Preserve Greystone finally will get its day in court, on Wednesday, May 13, 2015, in hopes of halting the “barbaric destruction” of the 139-year-old Kirkbride Building that started last month.
In legal papers filed ahead of the hearing — scheduled for 3 pm before Superior Court Judge Stephan Hansbury in Morristown — attorney James Sullivan Jr. argues that the state Treasury department’s decision to demolish the building is “arbitrary, capricious and unreasonable.”
It’s an “unlawful encroachment” because the building is eligible for listing in the state and national Registers of Historic Places, Sullivan maintains.
The demolition also encroaches upon the historic value of the Illumination Gas Plant, another building on the former Greystone Park State Psychiatric Hospital campus that is listed on the state historic register, asserts the Preserve Greystone brief.
The Treasury department contends Preserve Greystone is in the wrong court.
Appeals already are pending in the state Appellate Division, noted state Deputy Attorney General Philip Espinosa in a legal brief.
“Simply put, in an effort to circumvent the Appellate Division’s jurisdiction, and possibly find a refuge from its string of legal losses, Preserve Greystone has filed this improper order … in this court,” Espinosa writes.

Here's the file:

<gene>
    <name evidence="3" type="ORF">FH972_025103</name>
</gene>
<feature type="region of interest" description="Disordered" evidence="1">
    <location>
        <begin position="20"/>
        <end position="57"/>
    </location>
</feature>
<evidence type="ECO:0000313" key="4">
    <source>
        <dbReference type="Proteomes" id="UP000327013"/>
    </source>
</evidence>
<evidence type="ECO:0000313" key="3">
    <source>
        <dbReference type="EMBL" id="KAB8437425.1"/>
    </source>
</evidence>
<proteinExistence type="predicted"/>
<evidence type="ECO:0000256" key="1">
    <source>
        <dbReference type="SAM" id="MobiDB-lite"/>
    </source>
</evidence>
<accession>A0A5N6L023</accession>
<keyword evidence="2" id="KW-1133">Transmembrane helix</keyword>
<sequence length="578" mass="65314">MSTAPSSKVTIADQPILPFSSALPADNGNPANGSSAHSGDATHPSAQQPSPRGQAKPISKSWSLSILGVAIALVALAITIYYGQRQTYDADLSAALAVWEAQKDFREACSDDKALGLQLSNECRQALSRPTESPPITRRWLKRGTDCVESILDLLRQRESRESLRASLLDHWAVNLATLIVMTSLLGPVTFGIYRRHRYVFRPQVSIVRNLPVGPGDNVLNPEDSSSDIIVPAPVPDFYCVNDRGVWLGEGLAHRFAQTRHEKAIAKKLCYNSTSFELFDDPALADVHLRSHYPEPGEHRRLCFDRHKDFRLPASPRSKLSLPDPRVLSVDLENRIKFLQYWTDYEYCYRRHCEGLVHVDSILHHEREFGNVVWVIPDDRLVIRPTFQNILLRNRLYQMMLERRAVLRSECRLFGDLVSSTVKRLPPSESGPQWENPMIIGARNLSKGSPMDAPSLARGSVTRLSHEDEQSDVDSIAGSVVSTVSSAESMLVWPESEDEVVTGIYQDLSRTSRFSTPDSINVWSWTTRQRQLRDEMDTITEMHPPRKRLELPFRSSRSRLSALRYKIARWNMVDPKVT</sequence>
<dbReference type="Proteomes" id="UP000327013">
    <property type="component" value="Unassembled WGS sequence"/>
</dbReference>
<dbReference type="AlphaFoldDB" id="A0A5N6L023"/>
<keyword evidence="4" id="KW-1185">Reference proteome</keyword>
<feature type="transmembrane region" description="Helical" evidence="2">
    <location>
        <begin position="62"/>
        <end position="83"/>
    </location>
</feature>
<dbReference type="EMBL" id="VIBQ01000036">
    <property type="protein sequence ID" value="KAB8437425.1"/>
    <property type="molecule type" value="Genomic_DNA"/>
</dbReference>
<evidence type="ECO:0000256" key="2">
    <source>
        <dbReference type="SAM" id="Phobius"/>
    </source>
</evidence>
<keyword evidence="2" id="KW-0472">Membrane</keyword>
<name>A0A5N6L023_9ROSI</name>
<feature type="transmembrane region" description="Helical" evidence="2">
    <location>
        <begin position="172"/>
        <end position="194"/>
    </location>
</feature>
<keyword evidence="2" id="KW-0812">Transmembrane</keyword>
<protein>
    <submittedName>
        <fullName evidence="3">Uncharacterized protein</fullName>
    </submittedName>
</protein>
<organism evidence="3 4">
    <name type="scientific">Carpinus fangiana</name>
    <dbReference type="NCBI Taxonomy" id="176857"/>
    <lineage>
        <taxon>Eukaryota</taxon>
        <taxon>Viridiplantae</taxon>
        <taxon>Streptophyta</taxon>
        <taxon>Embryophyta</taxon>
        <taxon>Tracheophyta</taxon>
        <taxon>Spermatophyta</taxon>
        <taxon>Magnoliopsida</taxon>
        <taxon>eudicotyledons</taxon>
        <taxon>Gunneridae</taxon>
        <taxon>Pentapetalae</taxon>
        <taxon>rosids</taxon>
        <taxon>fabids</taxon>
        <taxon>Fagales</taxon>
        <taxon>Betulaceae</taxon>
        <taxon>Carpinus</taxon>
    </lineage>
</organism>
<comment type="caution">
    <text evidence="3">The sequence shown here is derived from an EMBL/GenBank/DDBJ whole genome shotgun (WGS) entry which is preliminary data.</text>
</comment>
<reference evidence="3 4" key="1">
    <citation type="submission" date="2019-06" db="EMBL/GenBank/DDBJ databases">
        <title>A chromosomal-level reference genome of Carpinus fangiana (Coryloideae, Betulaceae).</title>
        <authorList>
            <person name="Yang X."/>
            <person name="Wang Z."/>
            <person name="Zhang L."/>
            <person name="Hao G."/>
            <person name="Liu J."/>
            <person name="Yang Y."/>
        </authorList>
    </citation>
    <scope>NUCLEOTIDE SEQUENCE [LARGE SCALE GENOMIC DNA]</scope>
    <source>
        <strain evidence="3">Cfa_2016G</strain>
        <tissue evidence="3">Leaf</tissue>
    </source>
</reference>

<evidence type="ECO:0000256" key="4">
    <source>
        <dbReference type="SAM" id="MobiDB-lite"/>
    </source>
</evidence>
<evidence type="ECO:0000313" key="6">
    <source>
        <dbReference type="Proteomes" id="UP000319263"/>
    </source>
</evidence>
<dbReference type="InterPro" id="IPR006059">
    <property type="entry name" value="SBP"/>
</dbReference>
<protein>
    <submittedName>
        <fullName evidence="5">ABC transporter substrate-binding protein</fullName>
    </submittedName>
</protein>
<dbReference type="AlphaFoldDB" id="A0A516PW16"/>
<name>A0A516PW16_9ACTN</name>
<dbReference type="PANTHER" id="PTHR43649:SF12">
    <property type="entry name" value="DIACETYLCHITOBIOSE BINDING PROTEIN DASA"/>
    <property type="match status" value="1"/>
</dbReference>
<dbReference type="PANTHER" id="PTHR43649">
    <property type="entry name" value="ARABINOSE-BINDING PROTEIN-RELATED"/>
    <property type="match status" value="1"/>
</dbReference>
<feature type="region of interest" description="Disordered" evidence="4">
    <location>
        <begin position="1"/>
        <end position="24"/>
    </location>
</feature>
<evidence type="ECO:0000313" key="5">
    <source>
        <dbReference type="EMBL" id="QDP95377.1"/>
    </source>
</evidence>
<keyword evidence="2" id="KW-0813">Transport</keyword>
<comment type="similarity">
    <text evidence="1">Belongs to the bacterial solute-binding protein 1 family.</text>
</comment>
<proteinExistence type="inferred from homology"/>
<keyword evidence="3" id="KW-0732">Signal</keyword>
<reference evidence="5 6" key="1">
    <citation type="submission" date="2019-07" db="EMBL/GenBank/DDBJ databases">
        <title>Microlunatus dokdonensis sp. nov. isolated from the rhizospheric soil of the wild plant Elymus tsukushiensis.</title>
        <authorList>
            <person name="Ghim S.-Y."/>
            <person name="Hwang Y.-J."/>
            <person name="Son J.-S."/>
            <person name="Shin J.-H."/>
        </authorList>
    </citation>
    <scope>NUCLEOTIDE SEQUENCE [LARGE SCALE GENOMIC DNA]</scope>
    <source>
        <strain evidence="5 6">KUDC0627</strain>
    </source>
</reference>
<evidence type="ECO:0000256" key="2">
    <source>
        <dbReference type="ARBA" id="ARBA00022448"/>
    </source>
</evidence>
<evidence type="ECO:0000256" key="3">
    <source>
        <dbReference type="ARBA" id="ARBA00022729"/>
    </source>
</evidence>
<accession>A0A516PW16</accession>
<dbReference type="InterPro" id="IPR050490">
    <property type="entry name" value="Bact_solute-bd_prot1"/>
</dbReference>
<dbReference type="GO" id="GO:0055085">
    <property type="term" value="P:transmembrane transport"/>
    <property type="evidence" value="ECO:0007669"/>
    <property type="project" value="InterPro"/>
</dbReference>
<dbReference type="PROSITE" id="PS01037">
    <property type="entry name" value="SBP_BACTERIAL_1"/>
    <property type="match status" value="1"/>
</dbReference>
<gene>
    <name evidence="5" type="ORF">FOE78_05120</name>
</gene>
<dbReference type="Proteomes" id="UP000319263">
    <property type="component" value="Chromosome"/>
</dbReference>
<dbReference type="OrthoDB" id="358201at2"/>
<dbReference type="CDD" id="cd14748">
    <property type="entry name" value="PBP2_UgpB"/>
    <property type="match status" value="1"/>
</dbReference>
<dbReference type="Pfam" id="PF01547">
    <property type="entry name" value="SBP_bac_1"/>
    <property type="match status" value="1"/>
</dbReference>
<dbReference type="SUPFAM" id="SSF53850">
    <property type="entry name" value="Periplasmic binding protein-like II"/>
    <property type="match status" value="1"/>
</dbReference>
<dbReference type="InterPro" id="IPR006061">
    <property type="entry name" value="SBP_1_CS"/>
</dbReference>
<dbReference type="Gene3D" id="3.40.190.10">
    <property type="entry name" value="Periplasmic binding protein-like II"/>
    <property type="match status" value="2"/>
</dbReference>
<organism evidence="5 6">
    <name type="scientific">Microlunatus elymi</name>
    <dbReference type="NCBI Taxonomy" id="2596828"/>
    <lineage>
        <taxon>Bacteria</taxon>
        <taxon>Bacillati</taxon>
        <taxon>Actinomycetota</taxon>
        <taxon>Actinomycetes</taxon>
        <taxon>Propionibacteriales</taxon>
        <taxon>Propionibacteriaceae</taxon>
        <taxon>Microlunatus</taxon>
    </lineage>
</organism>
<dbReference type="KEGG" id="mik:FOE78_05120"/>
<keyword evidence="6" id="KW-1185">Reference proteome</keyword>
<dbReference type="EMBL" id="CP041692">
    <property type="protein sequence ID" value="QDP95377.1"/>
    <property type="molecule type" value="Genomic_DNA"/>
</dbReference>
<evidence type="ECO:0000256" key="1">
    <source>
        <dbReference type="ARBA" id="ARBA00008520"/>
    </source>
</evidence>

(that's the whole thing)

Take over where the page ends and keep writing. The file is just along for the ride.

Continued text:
Once a beacon of progressive care for the mentally ill, the 675,000-square-foot asylum designed by Thomas Kirkbride sustained decades of neglect and was closed in 2008.
The state launched a $34 million demolition after deeming the Second Empire Victorian structure too costly to save, despite seven proposals by redevelopers. Preserve Greystone, a grass-roots group that has collected 4,000 signatures demanding preservation of the Kirkbride building, now seeks to save the central portion.
Sullivan, who is working pro bono, claims the demolition company “has vindictively accelerated its efforts” to render court intervention moot, to the point of endangering workers’ lives. Northstar Contracting Group Inc. has incurred $54,000 in fines from the federal Occupational Safety and Health Administration, according to the legal papers.
About 300 people came to the grounds, on the border of Parsippany and Morris Plains, for a protest rally last month. Preserve Greystone is urging citizens to arrive early on Wednesday and show support by attending the hearing.
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